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March 05, 2019

'London patient' apparently cleared of HIV provides promise for future cure

This patient is the second known adult in the world to be apparently cleared of the infection

Illness HIV
hiv aids virus cure visuals online Photo courtesy/National Cancer Institute (NCI)

Three-dimensional structure of HIV infected (blue, green) and uninfected (brown, purple) T cells interacting.

A London man with HIV apparently has become the second known adult in the world to be apparently cleared of the infection, giving hope for a potential cure for AIDS.

The “London patient,” diagnosed with HIV in 2003, had received a bone marrow transplant intended to treat cancer, doctors say. The stem cell transplant was from a donor with a rare CCR5 mutation that allows HIV resistance in May 2016 to treat his Hodgkin’s lymphoma, USA Today reports.

The anonymous patient also underwent chemotherapy. They took antiretroviral therapy drugs for HIV until September 2017, doctors say. Additionally, the drug regimen was much less harsh compared to that of the only other known patient who was cured of HIV. 

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Almost three years after receiving bone marrow stem cells and more than 18 months after coming off antiretroviral drugs, highly sensitive tests show the man is HIV-free.

"There is no virus there that we can measure. We can't detect anything," said Ravindra Gupta, a professor and HIV biologist who co-led a team of doctors treating the man, tells CNBC.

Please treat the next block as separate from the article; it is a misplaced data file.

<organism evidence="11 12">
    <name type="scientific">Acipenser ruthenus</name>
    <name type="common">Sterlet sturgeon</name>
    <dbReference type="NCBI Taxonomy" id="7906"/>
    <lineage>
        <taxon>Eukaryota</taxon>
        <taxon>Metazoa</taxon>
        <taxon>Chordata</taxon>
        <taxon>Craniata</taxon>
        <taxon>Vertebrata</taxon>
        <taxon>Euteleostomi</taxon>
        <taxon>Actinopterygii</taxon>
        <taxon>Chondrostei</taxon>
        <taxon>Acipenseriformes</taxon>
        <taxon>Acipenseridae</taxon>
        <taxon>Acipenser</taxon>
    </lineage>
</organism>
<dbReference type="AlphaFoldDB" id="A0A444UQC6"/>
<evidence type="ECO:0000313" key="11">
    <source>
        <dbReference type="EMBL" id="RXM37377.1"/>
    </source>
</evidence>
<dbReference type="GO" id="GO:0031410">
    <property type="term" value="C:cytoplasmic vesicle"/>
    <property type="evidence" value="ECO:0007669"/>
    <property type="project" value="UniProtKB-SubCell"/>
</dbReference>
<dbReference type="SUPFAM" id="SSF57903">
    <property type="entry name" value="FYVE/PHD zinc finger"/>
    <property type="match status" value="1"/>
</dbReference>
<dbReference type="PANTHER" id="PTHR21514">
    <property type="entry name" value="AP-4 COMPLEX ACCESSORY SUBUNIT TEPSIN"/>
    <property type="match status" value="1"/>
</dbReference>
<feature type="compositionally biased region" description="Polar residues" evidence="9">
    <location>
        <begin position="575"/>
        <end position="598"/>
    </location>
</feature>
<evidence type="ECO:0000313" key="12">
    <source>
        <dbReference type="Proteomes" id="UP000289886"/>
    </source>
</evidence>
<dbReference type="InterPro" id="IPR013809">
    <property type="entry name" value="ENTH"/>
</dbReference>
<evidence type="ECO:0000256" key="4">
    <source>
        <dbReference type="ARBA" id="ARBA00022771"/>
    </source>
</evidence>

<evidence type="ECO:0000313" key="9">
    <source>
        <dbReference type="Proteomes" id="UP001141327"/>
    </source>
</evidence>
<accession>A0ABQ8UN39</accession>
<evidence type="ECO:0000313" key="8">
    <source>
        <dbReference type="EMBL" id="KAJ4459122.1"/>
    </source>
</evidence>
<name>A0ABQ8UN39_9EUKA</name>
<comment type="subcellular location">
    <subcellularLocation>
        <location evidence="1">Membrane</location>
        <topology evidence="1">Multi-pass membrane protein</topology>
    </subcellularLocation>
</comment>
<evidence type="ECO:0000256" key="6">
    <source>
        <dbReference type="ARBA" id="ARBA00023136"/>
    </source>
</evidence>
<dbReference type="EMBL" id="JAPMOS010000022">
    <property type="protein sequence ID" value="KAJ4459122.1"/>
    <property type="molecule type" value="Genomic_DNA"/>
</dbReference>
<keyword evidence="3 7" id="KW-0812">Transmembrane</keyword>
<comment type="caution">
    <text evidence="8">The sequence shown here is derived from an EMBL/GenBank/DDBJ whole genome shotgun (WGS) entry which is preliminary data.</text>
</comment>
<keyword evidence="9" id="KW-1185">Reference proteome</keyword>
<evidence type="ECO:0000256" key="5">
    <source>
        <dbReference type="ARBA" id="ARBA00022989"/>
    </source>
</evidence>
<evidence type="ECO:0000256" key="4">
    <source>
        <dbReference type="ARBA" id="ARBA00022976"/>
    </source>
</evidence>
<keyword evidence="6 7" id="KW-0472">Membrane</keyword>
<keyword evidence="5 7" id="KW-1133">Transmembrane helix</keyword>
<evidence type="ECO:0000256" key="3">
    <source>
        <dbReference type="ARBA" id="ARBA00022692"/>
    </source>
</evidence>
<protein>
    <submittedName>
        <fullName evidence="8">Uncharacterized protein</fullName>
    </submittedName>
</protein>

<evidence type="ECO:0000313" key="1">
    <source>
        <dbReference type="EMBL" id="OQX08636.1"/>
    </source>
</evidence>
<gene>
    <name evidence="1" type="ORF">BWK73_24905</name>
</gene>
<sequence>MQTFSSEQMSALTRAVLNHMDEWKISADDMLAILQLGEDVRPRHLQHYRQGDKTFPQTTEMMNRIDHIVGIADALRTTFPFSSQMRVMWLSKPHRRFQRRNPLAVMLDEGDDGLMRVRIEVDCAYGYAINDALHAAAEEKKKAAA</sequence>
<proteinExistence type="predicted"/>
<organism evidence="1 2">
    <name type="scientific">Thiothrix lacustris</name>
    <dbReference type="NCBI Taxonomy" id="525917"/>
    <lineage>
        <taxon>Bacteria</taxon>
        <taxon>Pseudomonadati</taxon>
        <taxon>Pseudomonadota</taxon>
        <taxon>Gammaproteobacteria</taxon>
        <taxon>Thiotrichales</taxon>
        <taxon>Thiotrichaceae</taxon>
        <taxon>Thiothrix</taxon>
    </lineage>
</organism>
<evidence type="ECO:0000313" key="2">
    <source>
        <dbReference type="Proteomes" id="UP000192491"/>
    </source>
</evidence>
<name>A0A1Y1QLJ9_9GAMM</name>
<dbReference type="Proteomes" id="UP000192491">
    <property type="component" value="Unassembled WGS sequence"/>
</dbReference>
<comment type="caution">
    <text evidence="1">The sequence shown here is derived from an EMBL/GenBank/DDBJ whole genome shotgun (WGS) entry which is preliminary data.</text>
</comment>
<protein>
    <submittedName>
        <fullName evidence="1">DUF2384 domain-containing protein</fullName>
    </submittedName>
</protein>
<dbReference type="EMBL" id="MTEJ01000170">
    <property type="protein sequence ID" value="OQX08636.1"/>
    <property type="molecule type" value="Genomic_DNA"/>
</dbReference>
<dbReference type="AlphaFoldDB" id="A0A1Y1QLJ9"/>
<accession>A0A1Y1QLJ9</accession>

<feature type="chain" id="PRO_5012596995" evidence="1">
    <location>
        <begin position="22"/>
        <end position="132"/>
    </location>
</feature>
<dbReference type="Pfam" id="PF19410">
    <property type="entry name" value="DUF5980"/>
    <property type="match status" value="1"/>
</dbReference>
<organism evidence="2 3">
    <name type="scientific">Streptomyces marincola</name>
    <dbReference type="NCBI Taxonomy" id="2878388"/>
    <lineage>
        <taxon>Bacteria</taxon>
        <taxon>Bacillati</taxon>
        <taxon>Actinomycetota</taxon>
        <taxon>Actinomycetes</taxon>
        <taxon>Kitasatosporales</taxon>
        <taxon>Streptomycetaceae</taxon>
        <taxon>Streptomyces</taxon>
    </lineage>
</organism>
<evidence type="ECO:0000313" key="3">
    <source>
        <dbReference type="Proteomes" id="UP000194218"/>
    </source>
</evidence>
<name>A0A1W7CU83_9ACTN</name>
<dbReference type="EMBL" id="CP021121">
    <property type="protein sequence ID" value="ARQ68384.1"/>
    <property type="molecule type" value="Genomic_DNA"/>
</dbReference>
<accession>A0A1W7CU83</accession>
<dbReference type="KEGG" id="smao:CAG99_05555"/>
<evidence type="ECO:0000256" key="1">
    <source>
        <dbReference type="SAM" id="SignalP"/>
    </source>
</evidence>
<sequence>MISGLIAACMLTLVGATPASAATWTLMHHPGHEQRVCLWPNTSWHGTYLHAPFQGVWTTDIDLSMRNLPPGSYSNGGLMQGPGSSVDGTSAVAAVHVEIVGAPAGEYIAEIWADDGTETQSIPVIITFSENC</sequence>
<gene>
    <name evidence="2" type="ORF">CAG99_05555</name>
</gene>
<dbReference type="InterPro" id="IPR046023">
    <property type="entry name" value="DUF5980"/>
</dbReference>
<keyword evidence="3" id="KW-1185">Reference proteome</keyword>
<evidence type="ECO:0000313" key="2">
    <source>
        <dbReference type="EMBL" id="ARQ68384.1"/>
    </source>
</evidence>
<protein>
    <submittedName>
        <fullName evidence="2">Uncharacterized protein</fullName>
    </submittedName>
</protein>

According to the network: 

This case provides proof of the concept that scientists will one day be able to end AIDS, the doctors said, but does not mean a cure for HIV has been found. Gupta described the patient as "functionally cured" and "in remission," but cautioned: "It's too early to say he's cured,” CNBC adds.

The decades-long HIV epidemic still persists in the United States. There were roughly 39,000 new diagnoses in the in 2017 alone, and an estimated 37 million people worldwide currently have HIV. Nearly an equal number have been killed by the AIDS virus since the 1980s.

The first patient to be cured of HIV, the “Berlin patient” or Timothy Ray Brown, underwent two bone-marrow transplants to also combat cancer, took a cocktail of drugs and experienced serious life-threatening complications. At one point, doctors even induced a coma, but he survived HIV free. Over a decade later, he is still considered free of the virus. Treatments that have tried to duplicate Brown's result in other HIV patients have failed, until now, USA Today reports. 

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